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I thought PartialFunction can be Monoid. Is my thought process correct ? For example,

import scalaz._
import scala.{PartialFunction => -->}

implicit def partialFunctionSemigroup[A,B]:Semigroup[A-->B] = new Semigroup[A-->B]{
  def append(s1: A-->B, s2: => A-->B): A-->B = s1.orElse(s2)
}

implicit def partialFunctionZero[A,B]:Zero[A-->B] = new Zero[A-->B]{
  val zero = new (A-->B){
    def isDefinedAt(a:A) = false
    def apply(a:A) = sys.error("error")
  }
}

But current version Scalaz(6.0.4) is not included it. Is there a reason for something not included ?

share|improve this question
    
I assume you are aware that Function1 is a monoid under composition? –  Daniel C. Sobral Jan 30 '12 at 20:29
1  
@dcsobral Function1[A, A], aka Endo[A], is. –  retronym Jan 30 '12 at 22:39

3 Answers 3

up vote 26 down vote accepted

Let's shine a different light on this.

PartialFunction[A, B] is isomorphic to A => Option[B]. (Actually, to be able to check if it is defined for a given A without triggering evaluation of the B, you would need A => LazyOption[B])

So if we can find a Monoid[A => Option[B]] we've proved your assertion.

Given Monoid[Z], we can form Monoid[A => Z] as follows:

implicit def readerMonoid[Z: Monoid] = new Monoid[A => Z] {
   def zero = (a: A) => Monoid[Z].zero
   def append(f1: A => Z, f2: => A => Z) = (a: A) => Monoid[Z].append(f1(a), f2(a))
}

So, what Monoid(s) do we have if we use Option[B] as our Z? Scalaz provides three. The primary instance requires a Semigroup[B].

implicit def optionMonoid[B: Semigroup] = new Monoid[Option[B]] {
  def zero = None
  def append(o1: Option[B], o2: => Option[B]) = o1 match {
    case Some(b1) => o2 match {
       case Some(b2) => Some(Semigroup[B].append(b1, b2)))
       case None => Some(b1)
    case None => o2 match {
       case Some(b2) => Some(b2)
       case None => None
    }
  }
}

Using this:

scala> Monoid[Option[Int]].append(Some(1), Some(2))
res9: Option[Int] = Some(3)

But that's not the only way to combine two Options. Rather than appending the contents of the two options in the case they are both Some, we could simply pick the first or the last of the two. Two trigger this, we create a distinct type with trick called Tagged Types. This is similar in spirit to Haskell's newtype.

scala> import Tags._
import Tags._

scala> Monoid[Option[Int] @@ First].append(Tag(Some(1)), Tag(Some(2)))
res10: scalaz.package.@@[Option[Int],scalaz.Tags.First] = Some(1)

scala> Monoid[Option[Int] @@ Last].append(Tag(Some(1)), Tag(Some(2)))
res11: scalaz.package.@@[Option[Int],scalaz.Tags.Last] = Some(2)

Option[A] @@ First, appended through it's Monoid, uses the same orElse semantics as your example.

So, putting this all together:

scala> Monoid[A => Option[B] @@ First]
res12: scalaz.Monoid[A => scalaz.package.@@[Option[B],scalaz.Tags.First]] =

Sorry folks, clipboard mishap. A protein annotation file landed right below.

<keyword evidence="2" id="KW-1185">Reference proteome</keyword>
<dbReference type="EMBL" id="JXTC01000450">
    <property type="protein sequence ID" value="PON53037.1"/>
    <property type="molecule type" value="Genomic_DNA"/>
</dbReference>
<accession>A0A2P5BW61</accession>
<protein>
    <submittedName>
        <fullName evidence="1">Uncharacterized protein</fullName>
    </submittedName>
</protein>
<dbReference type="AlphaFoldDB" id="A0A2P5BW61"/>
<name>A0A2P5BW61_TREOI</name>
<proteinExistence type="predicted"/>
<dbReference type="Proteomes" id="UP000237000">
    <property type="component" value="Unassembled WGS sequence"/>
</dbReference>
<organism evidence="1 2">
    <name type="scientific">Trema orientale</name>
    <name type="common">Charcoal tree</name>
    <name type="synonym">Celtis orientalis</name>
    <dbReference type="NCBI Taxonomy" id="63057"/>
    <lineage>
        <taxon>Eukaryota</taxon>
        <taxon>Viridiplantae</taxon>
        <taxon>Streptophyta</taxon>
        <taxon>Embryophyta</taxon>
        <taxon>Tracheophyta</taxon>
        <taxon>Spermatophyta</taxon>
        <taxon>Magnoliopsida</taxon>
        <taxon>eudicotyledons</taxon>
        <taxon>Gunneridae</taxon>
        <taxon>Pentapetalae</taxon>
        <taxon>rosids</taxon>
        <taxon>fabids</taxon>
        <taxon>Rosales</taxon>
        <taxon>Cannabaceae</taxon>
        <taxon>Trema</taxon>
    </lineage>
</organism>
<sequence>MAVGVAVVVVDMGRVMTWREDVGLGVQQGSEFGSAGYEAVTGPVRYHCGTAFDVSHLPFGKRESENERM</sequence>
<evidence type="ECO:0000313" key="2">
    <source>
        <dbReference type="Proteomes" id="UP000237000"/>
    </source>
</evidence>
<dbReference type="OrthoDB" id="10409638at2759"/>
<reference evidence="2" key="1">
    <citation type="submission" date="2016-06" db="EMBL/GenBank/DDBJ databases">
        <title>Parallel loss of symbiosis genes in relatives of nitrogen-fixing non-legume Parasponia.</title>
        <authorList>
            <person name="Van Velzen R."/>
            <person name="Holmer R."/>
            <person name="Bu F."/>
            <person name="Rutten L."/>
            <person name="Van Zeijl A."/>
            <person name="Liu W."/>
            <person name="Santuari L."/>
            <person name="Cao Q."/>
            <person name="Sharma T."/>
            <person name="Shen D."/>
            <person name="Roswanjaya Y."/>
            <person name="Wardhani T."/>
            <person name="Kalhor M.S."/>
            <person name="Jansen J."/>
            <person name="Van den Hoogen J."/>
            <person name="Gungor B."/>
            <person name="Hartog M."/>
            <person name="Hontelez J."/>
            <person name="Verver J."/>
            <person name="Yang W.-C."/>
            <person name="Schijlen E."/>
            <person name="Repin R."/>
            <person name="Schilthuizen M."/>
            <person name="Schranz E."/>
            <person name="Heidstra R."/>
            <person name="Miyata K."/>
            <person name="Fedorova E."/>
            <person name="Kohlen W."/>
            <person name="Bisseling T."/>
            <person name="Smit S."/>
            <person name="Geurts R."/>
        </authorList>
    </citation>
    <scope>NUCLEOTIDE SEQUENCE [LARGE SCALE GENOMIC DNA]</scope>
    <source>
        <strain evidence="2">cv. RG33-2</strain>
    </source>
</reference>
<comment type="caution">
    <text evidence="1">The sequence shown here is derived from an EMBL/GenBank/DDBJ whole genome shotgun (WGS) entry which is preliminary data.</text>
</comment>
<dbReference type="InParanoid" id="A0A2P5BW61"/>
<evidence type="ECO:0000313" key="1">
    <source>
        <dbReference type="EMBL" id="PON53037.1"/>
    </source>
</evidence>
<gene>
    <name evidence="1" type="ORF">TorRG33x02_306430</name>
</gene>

scalaz.std.FunctionInstances0$$anon$13@7e71732c
share|improve this answer
    
Thanks a lot ! I hadn't realized that PartialFunction is isomorphic to A => LazyOption[B] –  Kenji Yoshida Jan 31 '12 at 15:49
    
Thanks, @retronym! Tagged Types are available only in scalaz-seven, for previous version it's necessary to use FirstOption trait, am I right? –  lester Jan 31 '12 at 16:05
2  
@lester yep, exactly. Tagged Types have a few sharp edges, unfortunately, we might need better scalac support before we recommend them. Example is: List(Tag(1)) gives a ClassCastException as one part of the compiler treats the arguments as an object array, and a later part as a primitive array. –  retronym Feb 1 '12 at 14:09

No, this looks good, satisfying both the requirements for (non-commutative) Monoid. Interesting idea. What use case are you trying to support?

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Sorry, but identity is clearly violated. –  Heiko Seeberger Jan 30 '12 at 19:15
1  
@Heiko Sorry, but your statement is clearly wrong. Even if the answer is wrong it is far from clear (at least to me). –  ziggystar Jan 30 '12 at 19:43

Your zero certainly violates the axiom for the identity element, but I think the identity (partial) function would be OK.

Your append also doesn't fulfill the Monoid laws, but instead of orElse you could call andThen (composition). But this would only work for A == B:

implicit def partialFunctionSemigroup[A]: Semigroup[A --> A] = new Semigroup[A --> A] {
  def append(s1: A --> A, s2: => A --> A): A-->A = s1 andThen s2
}

implicit def partialFunctionZero[A]: Zero[A --> A] = new Zero[A --> A] {
  val zero = new (A --> A) {
    def isDefinedAt(a:A) = true
    def apply(a:A) = a
  }
}
share|improve this answer
    
Can you give a counter-example? –  ziggystar Jan 30 '12 at 19:11
    
Identity law: ea = a = ae –  Heiko Seeberger Jan 30 '12 at 19:23
    
For which e and a is it violated? –  ziggystar Jan 30 '12 at 19:40
    
Your version is a monoid. The version of the OP is a monoid too. –  Didier Dupont Jan 30 '12 at 19:43
1  
Shame on me: I thought that throwing an exception would violate identity, but as isDefined will return false this is not the case. –  Heiko Seeberger Jan 30 '12 at 19:52

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